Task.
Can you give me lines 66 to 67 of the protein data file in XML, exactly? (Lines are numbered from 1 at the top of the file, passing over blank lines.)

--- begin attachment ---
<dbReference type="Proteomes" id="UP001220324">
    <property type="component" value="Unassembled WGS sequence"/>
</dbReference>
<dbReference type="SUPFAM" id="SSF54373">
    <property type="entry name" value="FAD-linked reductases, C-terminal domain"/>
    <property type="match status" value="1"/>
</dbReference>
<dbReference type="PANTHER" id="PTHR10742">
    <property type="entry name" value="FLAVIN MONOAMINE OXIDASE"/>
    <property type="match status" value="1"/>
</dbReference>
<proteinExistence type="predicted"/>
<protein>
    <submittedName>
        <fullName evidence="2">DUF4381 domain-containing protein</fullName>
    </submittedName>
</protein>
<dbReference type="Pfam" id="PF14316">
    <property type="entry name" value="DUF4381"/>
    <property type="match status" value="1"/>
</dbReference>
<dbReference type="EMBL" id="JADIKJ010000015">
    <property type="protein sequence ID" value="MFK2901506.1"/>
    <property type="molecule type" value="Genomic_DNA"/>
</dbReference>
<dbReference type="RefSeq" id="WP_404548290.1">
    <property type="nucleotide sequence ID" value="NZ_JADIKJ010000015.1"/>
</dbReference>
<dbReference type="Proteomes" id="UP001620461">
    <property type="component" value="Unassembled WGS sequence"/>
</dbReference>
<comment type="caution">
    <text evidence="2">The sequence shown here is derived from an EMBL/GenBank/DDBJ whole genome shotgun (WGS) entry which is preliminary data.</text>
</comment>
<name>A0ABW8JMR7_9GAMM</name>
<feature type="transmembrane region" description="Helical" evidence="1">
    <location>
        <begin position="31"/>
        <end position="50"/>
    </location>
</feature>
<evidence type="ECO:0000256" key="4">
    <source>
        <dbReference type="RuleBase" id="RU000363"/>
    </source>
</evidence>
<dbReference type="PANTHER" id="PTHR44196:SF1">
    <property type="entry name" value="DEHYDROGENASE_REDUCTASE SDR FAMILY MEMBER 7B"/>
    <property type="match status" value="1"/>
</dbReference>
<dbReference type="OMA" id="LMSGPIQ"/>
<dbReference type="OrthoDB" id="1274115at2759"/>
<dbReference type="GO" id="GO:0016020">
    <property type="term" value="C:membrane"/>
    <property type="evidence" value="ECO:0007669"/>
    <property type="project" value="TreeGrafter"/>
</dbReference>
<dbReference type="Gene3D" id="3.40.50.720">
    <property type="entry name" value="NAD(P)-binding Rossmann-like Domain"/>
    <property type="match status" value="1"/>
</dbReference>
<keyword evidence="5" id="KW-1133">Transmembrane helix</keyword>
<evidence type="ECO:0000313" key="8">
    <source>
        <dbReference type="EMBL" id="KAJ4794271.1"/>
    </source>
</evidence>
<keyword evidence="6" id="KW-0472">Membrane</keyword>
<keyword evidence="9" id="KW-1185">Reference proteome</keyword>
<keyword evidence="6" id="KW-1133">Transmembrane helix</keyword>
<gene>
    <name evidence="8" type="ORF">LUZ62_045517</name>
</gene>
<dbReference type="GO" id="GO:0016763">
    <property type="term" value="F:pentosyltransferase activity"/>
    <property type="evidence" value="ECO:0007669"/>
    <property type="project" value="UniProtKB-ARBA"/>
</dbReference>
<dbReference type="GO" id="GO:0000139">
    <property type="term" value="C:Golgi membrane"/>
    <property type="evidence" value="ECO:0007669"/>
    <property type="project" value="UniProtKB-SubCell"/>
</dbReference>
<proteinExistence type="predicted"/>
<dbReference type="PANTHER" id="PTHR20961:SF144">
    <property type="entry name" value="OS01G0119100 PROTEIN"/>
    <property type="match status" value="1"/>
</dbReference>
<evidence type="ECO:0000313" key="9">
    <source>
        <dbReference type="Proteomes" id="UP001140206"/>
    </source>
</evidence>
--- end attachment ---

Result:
    </source>
</evidence>